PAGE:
As an employee you are eligible for this visa if:

  • You have been working for a qualifying organization abroad for one continuous year within the three years immediately preceding your admission to the United States; and
  • You are seeking to enter the United States to render services in an executive or managerial capacity to a branch of the same employer or one of its qualifying organizations.

Our firm will discuss your options and file the appropriate forms.

 

  1. O-1 Individuals with Extraordinary Ability or Achievement
    The O-1 visa is for the individual who possesses extraordinary ability in the sciences, arts, education, business, or athletics and has been recognized nationally or internationally for those achievements. An O nonimmigrant is granted an initial stay of three years and may be granted an extension in increments of one year. Family members can join the O nonimmigrant but will not be permitted to work in the United States. However family members will be able to study full or part time during their stay in the United States.

You are eligible for an O-1 visa if:

  • You demonstrate extraordinary ability by sustained national or international acclaim and come temporarily to the United States to continue work in the area of extraordinary ability.
  • You demonstrate extraordinary achievement evidenced by a degree of skill and recognition significantly above that ordinarily encountered to the extent the person is recognized as outstanding, notable or leading in the motion picture and/or television field.

Our firm will discuss your options and file the appropriate forms.

 

  1. P-1A Internationally Recognized Athlete
    You are eligible for this visa if you are coming to the U.S. temporarily to perform at a specific athletic competition as an athlete, individually or as part of a group or team, at an internationally recognized level of performance. Your spouse and unmarried children under the age of 21 may obtain status but may not engage in employment. They will be able to attend school or college.

 

Initial stay/Extension by category:

Individual Athlete     Not to exceed five years/Total stay is limited to ten years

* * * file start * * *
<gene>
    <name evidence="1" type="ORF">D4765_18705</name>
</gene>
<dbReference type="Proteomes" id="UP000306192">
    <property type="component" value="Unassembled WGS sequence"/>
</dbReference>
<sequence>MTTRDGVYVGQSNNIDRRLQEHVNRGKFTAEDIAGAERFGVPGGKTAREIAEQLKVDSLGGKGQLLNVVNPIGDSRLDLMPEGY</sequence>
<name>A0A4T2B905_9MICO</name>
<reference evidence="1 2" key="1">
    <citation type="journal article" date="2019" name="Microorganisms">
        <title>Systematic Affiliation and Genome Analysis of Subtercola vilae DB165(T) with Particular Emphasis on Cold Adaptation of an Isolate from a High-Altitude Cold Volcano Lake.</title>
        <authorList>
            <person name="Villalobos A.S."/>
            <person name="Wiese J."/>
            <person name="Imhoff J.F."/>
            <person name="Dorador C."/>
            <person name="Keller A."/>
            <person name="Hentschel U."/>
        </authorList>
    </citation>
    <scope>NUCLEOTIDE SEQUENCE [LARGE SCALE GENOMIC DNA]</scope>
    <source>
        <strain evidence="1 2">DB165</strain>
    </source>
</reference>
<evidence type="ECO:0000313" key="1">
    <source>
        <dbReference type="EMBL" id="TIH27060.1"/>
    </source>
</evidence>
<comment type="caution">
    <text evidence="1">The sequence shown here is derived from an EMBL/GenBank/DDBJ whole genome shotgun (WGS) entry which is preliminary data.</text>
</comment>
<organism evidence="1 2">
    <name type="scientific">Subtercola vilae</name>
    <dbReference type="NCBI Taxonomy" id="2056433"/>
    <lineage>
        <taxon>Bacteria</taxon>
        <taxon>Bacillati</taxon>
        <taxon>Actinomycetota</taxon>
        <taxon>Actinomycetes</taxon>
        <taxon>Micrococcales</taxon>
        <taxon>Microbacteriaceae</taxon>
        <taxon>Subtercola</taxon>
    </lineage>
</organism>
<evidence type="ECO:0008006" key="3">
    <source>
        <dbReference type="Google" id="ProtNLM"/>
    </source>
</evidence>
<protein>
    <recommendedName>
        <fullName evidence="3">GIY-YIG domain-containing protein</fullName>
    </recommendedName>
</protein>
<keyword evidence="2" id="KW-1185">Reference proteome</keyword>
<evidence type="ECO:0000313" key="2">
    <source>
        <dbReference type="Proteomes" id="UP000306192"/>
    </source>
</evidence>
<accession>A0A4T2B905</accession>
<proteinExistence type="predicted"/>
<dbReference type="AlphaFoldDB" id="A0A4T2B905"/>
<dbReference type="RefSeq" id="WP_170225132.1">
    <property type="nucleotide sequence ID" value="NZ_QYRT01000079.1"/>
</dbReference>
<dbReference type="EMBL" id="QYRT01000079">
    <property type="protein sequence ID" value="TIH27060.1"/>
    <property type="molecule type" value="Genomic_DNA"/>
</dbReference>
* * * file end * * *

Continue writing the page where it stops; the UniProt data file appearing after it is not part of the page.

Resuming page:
Athletic Group                      Not to exceed one year/Increments of up to one year

Essential Support Personnel          Not to exceed one year/Total stay is limited to ten years

Our firm will discuss your options and file the appropriate forms.

 

  1. P-1B A Member of an Internationally Recognized Entertainment Group
    This classification applies to you if you are coming to the United States temporarily to perform as a member of an entertainment group that has been recognized internationally. Individual entertainers who are not performing as part of a group are not eligible for this visa. You may be granted an initial stay of one year and then extensions in increments of a year. Your spouse and unmarried children under the age of 21 may obtain status but are not eligible for employment. They will be able to attend school or college.

 

You are eligible for this visa if:

  • At least 75% of the members of your group have had a substantial and sustained relationship with the group for at least one year.
  • Your entertainment group is internationally recognized

 

Our firm will discuss your options and file the appropriate forms.

 

  1. P-2 Individual Performer or Part of a Group Entering to Perform Under a Reciprocal Exchange Program

This classification applies to you if you are coming temporarily to perform as an artist or entertainer, individually or as part of a group, who will perform under a reciprocal exchange program between an organization in the United States and an organization in another country. You may be granted an initial stay of one year and then extensions in increments of a year. Your spouse and unmarried children under the age of 21 may obtain status but are not eligible for employment. They will be able to attend school or college. You are eligible for this visa if you are an artist entering the United States through a government recognized reciprocal exchange program.